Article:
I was recently among a few thousand people at the public launch of a year-long UN Women campaign marking 20 years since the Fourth World Conference on Women in Beijing. Women leaders, celebrities, officials and activists of all ages came together with musicians and performers in New York’s iconic Apollo Theater on 26 June to celebrate the landmark summit which made the slogan “women’s rights are human rights” universal.
In 1995, as a graduate student volunteering with the New York-based Women’s Environment and Development Organization, I went to Beijing, one of more than 30,000 women’s advocates in the NGO Forum in Huairou.
‘Beijing’ symbolized the moment when, as feminist leader Charlotte Bunch put it, “all issues came together. Crossing borders and boundaries, race, culture, class, sexual orientation, age, diversity was key to women’s success in Beijing.” Women’s work and tireless advocacy were in large part behind the Beijing Declaration and Platform for Action with its 12 critical areas of concern. To date, it is the most comprehensive bill of women’s rights that women have won by consensus.
Much has since changed for the world’s women and girls – in health, education, work, rights and opportunities. But celebrations of Beijing are tempered with unfulfilled promises. Today just over a fifth of the world’s parliamentarians are women. Thirty-five percent of women have experienced some form of physical or sexual violence. Thirty million girls are at risk of female genital mutilation in the next decade. Women make up more than half the world’s population living with HIV. More laws codify rather than combat inequality. Conflicts increasingly target civilians, using women and girls as weapons of war.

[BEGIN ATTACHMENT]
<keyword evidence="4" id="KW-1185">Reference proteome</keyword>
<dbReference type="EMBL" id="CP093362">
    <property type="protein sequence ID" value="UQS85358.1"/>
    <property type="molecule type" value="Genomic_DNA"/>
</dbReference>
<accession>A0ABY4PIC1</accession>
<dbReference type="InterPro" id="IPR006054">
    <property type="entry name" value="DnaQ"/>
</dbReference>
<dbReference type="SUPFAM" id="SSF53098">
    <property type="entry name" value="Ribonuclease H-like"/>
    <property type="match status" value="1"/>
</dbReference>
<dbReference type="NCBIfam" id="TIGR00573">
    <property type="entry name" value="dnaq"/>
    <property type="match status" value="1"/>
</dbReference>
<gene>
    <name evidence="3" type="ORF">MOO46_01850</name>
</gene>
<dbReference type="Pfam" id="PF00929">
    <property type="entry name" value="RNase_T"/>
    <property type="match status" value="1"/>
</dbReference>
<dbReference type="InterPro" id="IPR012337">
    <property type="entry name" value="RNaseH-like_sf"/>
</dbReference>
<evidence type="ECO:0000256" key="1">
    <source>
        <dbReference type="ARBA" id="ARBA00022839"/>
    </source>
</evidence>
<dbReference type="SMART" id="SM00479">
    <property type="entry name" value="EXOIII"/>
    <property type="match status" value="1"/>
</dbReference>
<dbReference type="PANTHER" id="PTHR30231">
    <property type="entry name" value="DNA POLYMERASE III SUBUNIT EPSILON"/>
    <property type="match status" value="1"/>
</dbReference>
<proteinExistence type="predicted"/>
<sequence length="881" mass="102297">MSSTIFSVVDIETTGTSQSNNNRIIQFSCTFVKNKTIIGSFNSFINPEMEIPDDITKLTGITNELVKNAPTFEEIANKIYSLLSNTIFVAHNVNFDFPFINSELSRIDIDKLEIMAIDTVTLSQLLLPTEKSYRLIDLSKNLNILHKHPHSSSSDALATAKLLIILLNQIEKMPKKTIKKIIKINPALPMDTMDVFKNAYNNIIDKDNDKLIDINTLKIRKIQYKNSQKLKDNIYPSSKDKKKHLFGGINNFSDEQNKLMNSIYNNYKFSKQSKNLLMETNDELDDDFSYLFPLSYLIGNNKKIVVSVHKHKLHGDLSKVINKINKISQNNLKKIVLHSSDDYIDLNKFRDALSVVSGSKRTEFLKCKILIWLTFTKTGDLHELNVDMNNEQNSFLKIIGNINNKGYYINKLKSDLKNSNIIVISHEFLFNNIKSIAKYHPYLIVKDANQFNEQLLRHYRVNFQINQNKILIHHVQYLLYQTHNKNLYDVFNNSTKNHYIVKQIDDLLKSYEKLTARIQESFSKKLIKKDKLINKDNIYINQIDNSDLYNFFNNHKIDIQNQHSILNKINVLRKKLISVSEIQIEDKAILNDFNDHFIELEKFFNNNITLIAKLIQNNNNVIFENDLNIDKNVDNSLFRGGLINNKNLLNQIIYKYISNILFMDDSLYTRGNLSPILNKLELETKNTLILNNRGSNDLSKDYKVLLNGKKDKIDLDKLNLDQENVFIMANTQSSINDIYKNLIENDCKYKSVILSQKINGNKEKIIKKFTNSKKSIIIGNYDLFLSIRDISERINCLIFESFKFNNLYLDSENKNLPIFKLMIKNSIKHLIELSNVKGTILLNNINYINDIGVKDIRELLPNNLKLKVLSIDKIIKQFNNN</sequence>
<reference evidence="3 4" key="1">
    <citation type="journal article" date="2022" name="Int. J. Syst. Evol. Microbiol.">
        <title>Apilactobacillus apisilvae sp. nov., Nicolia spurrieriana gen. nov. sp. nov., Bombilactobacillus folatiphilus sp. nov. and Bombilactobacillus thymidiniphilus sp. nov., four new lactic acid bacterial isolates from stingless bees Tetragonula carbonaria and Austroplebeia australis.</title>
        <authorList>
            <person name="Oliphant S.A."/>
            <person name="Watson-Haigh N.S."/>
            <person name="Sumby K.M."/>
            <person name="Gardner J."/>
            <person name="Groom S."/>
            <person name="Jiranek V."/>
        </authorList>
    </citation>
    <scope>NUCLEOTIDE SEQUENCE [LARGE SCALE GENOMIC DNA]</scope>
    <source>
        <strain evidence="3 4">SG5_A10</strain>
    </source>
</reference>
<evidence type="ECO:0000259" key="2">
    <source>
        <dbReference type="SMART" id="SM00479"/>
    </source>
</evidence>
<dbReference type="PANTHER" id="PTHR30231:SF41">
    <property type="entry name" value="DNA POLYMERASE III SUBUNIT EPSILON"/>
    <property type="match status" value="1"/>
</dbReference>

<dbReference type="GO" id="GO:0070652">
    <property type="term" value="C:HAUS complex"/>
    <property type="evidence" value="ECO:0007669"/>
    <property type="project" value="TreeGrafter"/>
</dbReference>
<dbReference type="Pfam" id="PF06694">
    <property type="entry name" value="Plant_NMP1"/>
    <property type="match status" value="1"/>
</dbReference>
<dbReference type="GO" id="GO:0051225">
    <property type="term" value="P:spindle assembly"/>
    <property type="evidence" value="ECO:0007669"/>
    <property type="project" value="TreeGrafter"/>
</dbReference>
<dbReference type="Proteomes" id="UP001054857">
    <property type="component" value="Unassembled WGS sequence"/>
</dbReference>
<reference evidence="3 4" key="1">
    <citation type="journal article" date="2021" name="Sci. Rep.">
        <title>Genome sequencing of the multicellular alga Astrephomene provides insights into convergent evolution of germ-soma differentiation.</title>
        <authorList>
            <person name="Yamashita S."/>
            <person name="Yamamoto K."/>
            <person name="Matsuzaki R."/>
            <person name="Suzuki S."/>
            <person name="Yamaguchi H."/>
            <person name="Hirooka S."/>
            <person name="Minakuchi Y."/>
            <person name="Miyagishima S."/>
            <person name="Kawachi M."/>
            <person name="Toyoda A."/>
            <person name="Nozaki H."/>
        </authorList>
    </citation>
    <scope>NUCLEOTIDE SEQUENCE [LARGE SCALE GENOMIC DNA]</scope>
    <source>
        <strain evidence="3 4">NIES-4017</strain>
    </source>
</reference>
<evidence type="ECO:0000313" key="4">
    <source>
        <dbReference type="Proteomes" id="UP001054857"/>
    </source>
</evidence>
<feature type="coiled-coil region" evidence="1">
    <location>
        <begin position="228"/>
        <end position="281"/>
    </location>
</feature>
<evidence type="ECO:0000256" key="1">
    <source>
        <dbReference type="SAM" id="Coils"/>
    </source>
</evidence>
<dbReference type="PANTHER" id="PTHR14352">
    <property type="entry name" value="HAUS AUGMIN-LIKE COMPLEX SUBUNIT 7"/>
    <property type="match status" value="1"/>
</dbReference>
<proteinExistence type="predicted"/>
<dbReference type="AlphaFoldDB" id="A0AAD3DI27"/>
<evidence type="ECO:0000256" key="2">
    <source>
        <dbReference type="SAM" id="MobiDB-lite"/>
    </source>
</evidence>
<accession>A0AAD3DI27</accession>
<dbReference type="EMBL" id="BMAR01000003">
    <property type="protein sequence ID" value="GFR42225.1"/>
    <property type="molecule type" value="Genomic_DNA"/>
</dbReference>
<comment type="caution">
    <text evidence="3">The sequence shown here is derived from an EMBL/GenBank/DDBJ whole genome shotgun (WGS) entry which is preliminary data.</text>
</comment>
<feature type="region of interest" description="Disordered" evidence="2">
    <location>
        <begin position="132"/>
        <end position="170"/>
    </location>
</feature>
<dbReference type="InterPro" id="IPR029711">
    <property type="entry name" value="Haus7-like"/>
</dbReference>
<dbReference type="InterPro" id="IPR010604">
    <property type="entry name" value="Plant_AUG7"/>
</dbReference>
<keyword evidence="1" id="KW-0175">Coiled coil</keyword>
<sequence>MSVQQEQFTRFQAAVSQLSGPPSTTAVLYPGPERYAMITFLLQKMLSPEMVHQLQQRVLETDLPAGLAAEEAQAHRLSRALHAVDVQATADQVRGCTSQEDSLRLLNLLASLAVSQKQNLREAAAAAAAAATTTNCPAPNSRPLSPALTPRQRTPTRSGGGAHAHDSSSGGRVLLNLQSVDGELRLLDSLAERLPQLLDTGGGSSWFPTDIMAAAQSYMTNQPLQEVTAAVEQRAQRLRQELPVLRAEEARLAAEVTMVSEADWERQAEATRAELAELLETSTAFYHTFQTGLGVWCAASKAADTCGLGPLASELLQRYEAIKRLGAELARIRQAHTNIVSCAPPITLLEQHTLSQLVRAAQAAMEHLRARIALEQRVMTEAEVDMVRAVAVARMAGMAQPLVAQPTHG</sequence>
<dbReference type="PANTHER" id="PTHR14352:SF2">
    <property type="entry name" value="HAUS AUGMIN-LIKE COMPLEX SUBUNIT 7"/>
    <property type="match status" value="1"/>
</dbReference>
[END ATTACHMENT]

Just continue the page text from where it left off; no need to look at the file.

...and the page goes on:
Speakers called attention to several horrific crimes of violence against women that have made global headlines – in Delhi, Steubenville, U.S. military, Eastern Congo, Nigeria, Pakistan, Iraq, Syria. Twenty years after Beijing, it is a sad commentary on our world today, on our laws, societies and attitudes, that women continue to face escalating violence in all forms – often for speaking out and standing up for their rights. Just the day before, Libyan leader and women’s rights advocate Salwa Bugaighis had been assassinated, highlighting the special dangers faced by women’s human rights defenders.
The human race, said Gloria Steinem simply, is like “a bird with two wings. When one wing is broken, no one can fly.”
The celebratory setting was not the space to ask the hard and essential questions of why we have not done more to realize what Beijing envisioned. But these questions and their answers must form the basis of the campaign, even as new goals and commitments are sought from governments.
The Beijing anniversary is an opportunity, said, UN Women Executive Director Phumzile Mlambo-Ngucka, “to position gender equality, women’s rights and women’s empowerment at the centre of the post-2015 global agenda and make it a reality.”
So as we launch Beijing+20, it is time for truthful assessments and concrete actions to advance the time-worn and yet timeless Beijing Platform. It is also long past time for men and boys to unequivocally be part of any renewed agenda for women’s rights and empowerment.